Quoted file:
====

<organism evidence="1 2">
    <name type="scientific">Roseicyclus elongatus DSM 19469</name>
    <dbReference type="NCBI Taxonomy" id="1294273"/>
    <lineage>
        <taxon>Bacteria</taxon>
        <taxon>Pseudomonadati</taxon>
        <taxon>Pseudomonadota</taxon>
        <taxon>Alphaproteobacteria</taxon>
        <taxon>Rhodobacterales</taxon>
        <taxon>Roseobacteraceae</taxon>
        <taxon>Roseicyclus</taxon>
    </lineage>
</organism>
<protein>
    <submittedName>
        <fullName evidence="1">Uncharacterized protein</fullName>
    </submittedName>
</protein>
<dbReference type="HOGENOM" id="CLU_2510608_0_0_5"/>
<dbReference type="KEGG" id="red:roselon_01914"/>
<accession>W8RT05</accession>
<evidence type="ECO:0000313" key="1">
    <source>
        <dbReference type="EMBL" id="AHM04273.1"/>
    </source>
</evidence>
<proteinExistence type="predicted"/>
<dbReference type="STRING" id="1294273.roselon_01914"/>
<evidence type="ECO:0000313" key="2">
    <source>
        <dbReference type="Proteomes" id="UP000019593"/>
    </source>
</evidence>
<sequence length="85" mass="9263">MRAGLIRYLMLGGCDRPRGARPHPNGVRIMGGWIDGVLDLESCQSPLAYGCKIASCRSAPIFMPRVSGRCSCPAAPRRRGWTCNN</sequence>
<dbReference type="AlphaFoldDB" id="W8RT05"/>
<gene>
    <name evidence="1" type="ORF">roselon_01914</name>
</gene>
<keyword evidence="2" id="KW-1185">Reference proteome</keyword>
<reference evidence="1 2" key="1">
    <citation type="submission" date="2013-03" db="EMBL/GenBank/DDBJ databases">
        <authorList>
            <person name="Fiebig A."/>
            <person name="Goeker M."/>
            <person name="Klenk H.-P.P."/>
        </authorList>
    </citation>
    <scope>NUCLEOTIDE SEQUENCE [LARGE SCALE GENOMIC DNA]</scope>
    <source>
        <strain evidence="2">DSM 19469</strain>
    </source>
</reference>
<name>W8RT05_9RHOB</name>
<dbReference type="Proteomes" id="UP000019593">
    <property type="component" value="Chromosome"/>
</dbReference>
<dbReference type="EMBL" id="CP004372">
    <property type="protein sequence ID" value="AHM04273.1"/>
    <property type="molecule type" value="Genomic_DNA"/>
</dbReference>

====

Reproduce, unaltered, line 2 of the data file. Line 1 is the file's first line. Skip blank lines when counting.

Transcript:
    <name type="scientific">Roseicyclus elongatus DSM 19469</name>